What has not changed is its mysterious core–a hush, a sense of reverence for the written word. The reading series, still named Live from Prairie Lights and taking place four or five nights a week, is always packed–anywhere from forty to fifty people and often more than a hundred. There is no audience quite like an Iowa City audience. Name an author, and he or she will likely have rea d there: Susan Sontag, Gloria Steinem, Annie Proulx, J.M. Coetzee, Kathryn Stockett, and poets Mark Strand, Jorie Graham, Galway Kinnell, and man, many more. To my great glee, USA Today named Prairie Lights a “destination bookstore” in 2008[…].

For Iowa City’s smallish community of some 70,000, Prairie Lights has an extraordinary and large presence and is thoroughly integrated into its community. This collaborative approach started with Jim Harris’s farsightedness when he bought the store in 1978, and it’s been a tradition Jan has continued since she and Jane Mead, a Workshop graduate with three published books of poetry, bought the store from Jim in 2008. Not only is Prairie Lights tied in to the Writers’ Workshop, but, I am pleased to see, the store is also actively involved with the medical school there[…].

I always dreamed of one day reading at Prairie Lights, and when that moment eventually came with the success of my first book  My Own Country, I choked up–it was hugely significant to me to be reading there, in that space. It was an affirmation that was personal and private, yet one that I think every writer with an adopted store would understand. I read again with my recent novel, Cutting for Stone.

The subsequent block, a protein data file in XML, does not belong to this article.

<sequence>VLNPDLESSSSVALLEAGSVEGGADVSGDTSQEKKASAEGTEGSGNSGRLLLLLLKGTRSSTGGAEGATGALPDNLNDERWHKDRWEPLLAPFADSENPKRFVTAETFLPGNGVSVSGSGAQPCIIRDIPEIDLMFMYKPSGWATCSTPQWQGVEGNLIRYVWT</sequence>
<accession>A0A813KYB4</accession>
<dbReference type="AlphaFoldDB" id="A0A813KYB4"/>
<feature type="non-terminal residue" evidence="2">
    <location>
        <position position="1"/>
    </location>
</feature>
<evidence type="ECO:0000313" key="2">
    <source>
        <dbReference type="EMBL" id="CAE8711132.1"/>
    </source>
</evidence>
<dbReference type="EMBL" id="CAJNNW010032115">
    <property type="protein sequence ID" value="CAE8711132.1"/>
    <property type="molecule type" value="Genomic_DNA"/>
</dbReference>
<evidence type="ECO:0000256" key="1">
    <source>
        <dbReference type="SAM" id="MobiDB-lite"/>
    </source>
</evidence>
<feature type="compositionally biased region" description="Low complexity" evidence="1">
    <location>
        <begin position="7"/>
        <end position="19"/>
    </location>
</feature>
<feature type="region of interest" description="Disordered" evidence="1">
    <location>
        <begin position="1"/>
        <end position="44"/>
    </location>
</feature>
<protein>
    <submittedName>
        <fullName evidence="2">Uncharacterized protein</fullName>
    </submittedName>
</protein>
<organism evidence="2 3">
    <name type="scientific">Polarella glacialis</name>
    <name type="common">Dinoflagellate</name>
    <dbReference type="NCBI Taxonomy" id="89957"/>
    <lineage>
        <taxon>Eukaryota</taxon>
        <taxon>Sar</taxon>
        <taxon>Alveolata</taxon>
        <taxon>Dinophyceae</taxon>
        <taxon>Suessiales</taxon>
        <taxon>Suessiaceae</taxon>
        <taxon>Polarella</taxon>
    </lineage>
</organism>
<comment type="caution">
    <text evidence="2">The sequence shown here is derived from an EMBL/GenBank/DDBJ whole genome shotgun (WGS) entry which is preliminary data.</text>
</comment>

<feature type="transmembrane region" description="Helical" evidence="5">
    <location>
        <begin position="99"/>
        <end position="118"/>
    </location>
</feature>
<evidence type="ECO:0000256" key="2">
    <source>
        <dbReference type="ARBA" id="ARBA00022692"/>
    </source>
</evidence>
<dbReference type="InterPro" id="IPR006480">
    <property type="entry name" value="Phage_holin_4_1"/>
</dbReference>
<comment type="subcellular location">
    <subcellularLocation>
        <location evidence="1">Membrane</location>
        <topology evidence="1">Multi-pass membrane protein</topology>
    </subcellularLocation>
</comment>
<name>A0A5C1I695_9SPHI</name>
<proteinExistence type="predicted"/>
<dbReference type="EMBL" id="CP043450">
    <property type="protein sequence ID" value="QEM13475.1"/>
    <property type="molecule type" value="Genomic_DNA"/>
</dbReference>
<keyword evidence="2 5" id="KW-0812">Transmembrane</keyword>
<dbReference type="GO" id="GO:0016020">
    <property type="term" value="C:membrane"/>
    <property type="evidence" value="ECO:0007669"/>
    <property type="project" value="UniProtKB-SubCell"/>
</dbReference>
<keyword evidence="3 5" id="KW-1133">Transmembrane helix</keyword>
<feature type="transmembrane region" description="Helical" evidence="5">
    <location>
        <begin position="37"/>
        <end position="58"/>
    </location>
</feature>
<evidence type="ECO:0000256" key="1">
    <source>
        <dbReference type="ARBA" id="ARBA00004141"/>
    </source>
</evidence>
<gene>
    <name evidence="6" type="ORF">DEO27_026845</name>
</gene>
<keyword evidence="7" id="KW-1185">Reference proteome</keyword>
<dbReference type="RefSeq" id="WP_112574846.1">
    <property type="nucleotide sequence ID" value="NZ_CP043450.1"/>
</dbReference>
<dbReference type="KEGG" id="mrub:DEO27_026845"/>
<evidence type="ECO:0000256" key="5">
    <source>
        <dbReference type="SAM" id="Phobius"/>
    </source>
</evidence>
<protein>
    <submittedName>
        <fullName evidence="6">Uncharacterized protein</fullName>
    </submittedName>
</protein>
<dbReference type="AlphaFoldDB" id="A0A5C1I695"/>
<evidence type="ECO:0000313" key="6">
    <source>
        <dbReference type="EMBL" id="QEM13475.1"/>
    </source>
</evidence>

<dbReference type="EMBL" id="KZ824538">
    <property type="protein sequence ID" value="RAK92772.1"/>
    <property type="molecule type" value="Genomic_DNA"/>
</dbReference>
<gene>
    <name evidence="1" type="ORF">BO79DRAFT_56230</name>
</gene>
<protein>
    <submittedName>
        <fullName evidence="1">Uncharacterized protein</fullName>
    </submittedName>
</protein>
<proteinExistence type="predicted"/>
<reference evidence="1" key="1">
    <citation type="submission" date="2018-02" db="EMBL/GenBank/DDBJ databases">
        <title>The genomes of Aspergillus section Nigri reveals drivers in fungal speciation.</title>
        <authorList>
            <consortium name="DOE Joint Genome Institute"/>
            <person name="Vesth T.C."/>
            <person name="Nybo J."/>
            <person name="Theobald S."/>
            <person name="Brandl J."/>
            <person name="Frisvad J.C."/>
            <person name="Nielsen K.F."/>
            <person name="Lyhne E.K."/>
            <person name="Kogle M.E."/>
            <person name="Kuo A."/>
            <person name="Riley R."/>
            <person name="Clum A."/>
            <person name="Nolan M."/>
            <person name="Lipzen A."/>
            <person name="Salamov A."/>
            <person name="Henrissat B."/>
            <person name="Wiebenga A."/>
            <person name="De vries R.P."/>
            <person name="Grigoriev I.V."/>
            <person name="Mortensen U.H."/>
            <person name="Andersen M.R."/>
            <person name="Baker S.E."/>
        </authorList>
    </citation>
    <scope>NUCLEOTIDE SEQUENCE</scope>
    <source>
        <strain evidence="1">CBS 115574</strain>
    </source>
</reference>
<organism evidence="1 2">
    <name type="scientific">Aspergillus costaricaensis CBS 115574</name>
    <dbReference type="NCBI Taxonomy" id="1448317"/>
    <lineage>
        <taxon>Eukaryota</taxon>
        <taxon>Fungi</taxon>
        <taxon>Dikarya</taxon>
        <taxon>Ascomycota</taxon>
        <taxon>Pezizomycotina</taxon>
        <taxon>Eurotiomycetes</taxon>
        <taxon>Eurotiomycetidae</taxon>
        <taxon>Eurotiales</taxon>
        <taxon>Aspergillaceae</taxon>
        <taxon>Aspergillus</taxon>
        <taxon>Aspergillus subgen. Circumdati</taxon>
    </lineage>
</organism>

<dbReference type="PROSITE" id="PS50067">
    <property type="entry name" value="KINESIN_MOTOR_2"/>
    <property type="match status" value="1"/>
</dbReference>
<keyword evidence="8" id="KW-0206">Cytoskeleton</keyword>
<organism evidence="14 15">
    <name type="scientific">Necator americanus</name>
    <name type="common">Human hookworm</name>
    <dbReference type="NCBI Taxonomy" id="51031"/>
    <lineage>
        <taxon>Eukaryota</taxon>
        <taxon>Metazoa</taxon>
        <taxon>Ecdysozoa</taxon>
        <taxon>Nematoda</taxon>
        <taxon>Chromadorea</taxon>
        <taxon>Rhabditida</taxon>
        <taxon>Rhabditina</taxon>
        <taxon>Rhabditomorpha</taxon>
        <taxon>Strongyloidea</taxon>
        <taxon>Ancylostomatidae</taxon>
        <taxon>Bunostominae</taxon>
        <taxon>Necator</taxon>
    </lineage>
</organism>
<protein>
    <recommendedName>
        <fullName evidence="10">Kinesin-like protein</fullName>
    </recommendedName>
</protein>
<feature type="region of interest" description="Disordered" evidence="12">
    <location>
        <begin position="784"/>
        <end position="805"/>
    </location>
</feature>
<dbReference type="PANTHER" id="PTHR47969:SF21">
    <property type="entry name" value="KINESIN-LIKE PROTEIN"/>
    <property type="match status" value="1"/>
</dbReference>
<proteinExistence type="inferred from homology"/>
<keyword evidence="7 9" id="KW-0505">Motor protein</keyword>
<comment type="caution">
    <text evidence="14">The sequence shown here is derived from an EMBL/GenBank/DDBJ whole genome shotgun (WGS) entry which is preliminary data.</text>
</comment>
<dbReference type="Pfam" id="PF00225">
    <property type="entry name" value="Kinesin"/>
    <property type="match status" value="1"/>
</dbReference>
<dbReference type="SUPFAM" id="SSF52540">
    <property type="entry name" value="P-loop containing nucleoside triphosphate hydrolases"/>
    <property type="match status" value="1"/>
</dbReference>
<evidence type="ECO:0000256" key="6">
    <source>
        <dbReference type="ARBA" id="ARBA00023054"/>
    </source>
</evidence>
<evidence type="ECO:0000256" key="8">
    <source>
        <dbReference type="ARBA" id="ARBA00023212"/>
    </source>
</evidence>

[…]Though I may live far away, whenever I need to imagine a place of peace, a place far from the mundane concerns of everyday life, a place where such concerns are transcended and reshaped into art, I picture myself pushing open the front door, seeing Jan’s smile, hearing Paul hail me from the back…is this heaven? No, it’s Prairie Lights.

Verghese, Abraham. “Prairie Lights, Iowa City, Iowa.” My Bookstore: Writers Celebrate Their Favorite Places to Browse, Read and Shop. Ronald Rice, ed. Black Dog & Leventhal Publishers, Inc.: 2012 (pp. 332-335). Print.


Audio

Abraham Verghese reading, 2009

Abraham Verghese reads at Prairie Lights Bookstore, The University of Iowa, March 4, 2009


Audio

Cathy Park Hong and Joyelle McSweeney reading, Live from Prairie Lights